More advanced technology and better scaling have been the two main drivers for reducing the cost of renewable energy sources, Sznajer said. Even though the new wind turbine blades are both taller and longer than previous models and therefore more expensive to build, the amount of power they generate per unit makes them much cheaper overall, Sznajer estimating that the costs of onshore and offshore wind farms have fallen by around 50% over the past 10 years.
Moreover, energy independence has become a much more pressing topic given the ongoing conflict between Russia and Ukraine, Sznajer added.
“Europe suddenly realized it needed faster energy independence to wean itself off its dependence on Russian gas, and the alternative is again renewables,” he explained. “The difference between the oil and gas sector and the renewable energy sector is that the latter is a kind of local business – the beauty is that you are not dependent on imports of raw materials. Most countries have some kind of resource , whether solar, biomass, geothermal or wind.
According to Sznajer, the adoption of more renewable energy sources will be extremely beneficial for countries like Germany and Japan, which are traditionally net importers of natural gas. And because natural resources like wind aren’t 100% reliable, he predicts that in the future, countries’ networks will be much more interconnected in terms of resource sharing and transmission.
Sznajer’s 8 Stock Picks
Sustainable energy stocks may have a bad rap, but Sznajer says some of their relative underperformance can be attributed to what investors classify as “renewable energy.” For example, OEMs of renewable assets like wind farms or solar farms have traditionally struggled to balance supply and demand in a cutthroat industry that leaves players fighting for market share rather than for profitability. These stocks, Sznajer said, have traditionally followed a boom and bust pattern with little or no added value.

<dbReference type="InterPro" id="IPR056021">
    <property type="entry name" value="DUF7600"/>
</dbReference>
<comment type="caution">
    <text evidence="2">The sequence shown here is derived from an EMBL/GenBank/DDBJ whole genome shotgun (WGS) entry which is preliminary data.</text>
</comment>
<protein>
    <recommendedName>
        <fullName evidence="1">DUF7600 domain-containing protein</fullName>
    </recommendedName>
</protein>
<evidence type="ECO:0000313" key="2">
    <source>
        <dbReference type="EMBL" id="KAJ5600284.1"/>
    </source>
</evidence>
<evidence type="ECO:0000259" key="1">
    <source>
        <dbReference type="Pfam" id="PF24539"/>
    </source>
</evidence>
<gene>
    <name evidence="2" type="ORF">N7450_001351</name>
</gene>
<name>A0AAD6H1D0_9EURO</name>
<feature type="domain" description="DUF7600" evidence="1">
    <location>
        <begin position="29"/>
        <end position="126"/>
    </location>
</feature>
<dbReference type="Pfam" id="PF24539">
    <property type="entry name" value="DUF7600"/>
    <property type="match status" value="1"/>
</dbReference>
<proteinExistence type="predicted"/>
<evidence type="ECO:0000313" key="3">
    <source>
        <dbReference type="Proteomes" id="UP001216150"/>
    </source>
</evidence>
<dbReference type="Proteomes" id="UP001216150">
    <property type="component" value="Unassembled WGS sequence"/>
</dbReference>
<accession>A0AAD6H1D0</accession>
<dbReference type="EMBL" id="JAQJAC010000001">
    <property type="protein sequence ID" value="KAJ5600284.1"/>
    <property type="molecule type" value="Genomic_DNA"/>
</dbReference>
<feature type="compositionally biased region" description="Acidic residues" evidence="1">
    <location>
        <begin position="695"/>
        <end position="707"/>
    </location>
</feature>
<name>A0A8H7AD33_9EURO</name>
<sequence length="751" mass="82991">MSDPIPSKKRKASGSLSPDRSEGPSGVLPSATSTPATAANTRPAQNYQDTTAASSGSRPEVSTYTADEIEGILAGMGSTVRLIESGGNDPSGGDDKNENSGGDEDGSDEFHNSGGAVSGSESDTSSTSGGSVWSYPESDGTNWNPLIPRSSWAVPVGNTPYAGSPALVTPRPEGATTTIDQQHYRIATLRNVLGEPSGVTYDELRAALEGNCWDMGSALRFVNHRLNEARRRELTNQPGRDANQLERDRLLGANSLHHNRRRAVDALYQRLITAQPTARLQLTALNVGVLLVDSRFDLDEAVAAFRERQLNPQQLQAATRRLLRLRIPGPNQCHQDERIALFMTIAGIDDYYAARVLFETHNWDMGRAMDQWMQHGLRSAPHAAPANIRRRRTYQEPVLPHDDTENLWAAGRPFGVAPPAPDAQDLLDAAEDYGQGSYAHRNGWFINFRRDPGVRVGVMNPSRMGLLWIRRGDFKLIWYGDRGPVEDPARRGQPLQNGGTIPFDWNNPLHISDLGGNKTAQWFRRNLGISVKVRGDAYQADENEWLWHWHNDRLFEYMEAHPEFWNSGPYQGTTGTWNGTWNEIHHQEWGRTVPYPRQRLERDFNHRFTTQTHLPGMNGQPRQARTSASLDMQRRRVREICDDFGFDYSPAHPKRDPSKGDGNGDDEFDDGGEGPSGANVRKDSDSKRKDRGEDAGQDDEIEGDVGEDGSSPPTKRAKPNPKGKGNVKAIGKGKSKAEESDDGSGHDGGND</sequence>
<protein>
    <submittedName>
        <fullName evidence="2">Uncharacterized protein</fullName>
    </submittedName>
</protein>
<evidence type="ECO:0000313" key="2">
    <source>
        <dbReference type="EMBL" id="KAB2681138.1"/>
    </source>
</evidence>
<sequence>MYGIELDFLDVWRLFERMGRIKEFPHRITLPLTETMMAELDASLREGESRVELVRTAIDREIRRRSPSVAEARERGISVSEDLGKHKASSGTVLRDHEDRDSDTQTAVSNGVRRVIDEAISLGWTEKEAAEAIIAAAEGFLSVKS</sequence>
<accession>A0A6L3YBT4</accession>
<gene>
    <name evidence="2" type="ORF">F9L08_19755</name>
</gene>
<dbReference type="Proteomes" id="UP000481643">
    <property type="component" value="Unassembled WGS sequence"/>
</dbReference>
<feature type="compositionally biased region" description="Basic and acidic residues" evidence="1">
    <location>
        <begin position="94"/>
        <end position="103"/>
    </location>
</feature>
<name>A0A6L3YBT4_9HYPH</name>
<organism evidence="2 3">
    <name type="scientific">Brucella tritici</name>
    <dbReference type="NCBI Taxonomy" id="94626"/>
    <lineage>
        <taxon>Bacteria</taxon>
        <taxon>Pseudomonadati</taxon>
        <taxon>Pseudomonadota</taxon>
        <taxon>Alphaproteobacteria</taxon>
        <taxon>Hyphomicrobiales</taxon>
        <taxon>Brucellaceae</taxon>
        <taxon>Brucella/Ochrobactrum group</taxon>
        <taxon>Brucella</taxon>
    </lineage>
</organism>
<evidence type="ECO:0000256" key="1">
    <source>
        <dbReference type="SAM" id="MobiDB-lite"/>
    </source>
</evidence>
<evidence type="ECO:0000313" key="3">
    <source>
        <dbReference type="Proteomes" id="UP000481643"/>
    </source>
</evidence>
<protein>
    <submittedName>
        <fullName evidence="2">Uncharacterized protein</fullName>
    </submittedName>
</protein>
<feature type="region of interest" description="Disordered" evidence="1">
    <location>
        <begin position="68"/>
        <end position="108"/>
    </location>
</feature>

For this reason, Sznajer prefers to invest in the developers and operators behind these assets, sectors which he believes have performed much better than OEMs.
“Because they don’t take on the volatility of the gear, they’re actually the beneficiaries of that decreasing cost curve of that gear,” he explained. “These companies are very predictable because they’re setting up these solar farms and wind farms, and they’re signing long-term inflation-indexed or 10, 20-year contracts. So they’re giving a lot of visibility into the assets existing ones, and then they invest the cash flow for growth on top of that.”
This strategy, which Sznajer has personally followed since 2015, has a reputation for delivering 13% compounded returns per year to investors, he added.
Renewable companies are also able to provide an “unusual combination of return and growth” as they ensure that half of their returns are reinvested for growth, while distributing the other half to shareholders. This strategy is more sustainable than the high dividends of traditional oil and gas companies, which have significantly reduced investment in their businesses to allow investors to pay, Sznajer added. Even with renewable companies reinvesting half of their returns in their fundamental growth, the average dividend yield of the ECOIX portfolio is around 3.5%, which he said was higher than the S&P 500 average of less than 2. %.
To that end, Sznajer has identified his top eight renewable energy stock picks, which are listed below, along with each company’s ticker symbol, market capitalization, and applicable commentary.